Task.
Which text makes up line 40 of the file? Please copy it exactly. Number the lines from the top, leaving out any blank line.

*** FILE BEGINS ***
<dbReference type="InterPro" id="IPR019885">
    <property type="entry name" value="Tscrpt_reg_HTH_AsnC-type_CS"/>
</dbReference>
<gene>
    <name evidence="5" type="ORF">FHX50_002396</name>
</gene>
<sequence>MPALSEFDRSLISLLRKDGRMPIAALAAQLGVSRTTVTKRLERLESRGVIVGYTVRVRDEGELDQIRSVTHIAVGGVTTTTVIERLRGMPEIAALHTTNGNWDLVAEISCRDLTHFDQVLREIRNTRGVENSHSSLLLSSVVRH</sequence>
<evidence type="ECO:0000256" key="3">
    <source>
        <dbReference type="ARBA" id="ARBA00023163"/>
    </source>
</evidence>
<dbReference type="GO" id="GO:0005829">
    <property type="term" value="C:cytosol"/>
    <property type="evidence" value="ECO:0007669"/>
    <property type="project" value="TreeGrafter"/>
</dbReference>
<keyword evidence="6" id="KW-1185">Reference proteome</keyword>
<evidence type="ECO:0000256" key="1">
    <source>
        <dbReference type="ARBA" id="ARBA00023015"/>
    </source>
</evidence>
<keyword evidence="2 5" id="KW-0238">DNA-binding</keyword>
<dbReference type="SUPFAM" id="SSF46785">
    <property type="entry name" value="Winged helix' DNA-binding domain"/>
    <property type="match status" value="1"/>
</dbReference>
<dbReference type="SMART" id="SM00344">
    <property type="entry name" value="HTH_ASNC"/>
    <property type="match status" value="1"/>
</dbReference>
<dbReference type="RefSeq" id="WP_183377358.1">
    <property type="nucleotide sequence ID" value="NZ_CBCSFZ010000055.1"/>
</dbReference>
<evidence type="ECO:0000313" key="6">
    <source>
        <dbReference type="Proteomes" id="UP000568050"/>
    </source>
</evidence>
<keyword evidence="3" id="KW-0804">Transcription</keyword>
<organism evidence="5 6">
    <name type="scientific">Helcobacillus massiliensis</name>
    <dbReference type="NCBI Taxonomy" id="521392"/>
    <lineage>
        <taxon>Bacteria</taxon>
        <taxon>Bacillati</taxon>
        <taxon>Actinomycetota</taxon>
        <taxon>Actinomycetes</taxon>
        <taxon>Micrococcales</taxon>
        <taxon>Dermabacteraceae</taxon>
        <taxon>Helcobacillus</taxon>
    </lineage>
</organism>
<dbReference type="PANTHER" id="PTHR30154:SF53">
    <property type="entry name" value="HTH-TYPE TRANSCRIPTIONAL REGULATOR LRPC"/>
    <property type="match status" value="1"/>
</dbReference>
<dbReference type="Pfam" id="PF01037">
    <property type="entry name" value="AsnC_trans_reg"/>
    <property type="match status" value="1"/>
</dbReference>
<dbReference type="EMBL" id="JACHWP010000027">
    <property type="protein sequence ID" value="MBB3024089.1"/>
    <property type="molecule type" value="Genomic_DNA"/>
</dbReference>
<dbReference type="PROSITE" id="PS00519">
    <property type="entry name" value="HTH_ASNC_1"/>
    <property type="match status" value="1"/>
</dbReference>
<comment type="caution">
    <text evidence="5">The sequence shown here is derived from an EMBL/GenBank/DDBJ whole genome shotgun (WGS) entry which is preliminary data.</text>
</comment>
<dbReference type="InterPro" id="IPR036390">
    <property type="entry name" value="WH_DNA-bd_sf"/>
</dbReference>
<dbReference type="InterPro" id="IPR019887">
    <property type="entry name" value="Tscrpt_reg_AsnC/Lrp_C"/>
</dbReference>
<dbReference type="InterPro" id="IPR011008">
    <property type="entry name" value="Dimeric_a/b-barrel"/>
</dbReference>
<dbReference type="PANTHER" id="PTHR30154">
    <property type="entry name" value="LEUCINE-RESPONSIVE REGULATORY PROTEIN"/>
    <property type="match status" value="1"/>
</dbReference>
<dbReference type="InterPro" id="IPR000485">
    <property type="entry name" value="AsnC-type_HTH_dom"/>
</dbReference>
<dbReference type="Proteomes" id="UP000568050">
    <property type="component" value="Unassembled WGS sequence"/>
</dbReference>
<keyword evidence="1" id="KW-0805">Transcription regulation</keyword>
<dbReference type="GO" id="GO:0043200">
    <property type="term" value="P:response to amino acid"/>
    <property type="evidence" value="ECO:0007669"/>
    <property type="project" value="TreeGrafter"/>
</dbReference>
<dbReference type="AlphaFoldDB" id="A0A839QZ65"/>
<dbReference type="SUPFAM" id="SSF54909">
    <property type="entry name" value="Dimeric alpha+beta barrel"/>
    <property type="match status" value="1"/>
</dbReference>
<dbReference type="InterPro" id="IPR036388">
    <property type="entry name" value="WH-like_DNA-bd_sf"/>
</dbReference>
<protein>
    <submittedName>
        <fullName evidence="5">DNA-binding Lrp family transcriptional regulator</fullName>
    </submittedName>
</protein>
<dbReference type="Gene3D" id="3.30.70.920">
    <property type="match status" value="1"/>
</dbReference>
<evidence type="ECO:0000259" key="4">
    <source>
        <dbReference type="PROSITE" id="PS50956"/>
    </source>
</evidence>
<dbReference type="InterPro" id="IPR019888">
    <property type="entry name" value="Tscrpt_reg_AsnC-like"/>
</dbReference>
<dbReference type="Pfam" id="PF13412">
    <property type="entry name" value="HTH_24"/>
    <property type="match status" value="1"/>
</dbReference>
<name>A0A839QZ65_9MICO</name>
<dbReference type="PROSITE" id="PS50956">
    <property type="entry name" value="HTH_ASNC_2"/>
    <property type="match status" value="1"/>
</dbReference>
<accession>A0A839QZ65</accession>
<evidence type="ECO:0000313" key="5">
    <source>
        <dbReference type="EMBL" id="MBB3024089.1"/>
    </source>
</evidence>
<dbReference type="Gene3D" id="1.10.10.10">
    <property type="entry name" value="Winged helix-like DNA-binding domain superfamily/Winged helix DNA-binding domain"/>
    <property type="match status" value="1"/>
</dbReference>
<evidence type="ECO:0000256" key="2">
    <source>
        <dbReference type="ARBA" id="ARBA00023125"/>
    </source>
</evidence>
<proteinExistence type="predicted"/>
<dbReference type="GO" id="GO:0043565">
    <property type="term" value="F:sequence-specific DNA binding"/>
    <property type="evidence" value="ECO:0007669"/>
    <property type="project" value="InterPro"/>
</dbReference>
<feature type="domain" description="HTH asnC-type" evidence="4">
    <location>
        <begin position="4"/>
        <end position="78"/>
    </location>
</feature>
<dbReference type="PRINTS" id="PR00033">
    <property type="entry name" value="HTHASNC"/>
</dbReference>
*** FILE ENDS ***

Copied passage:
</evidence>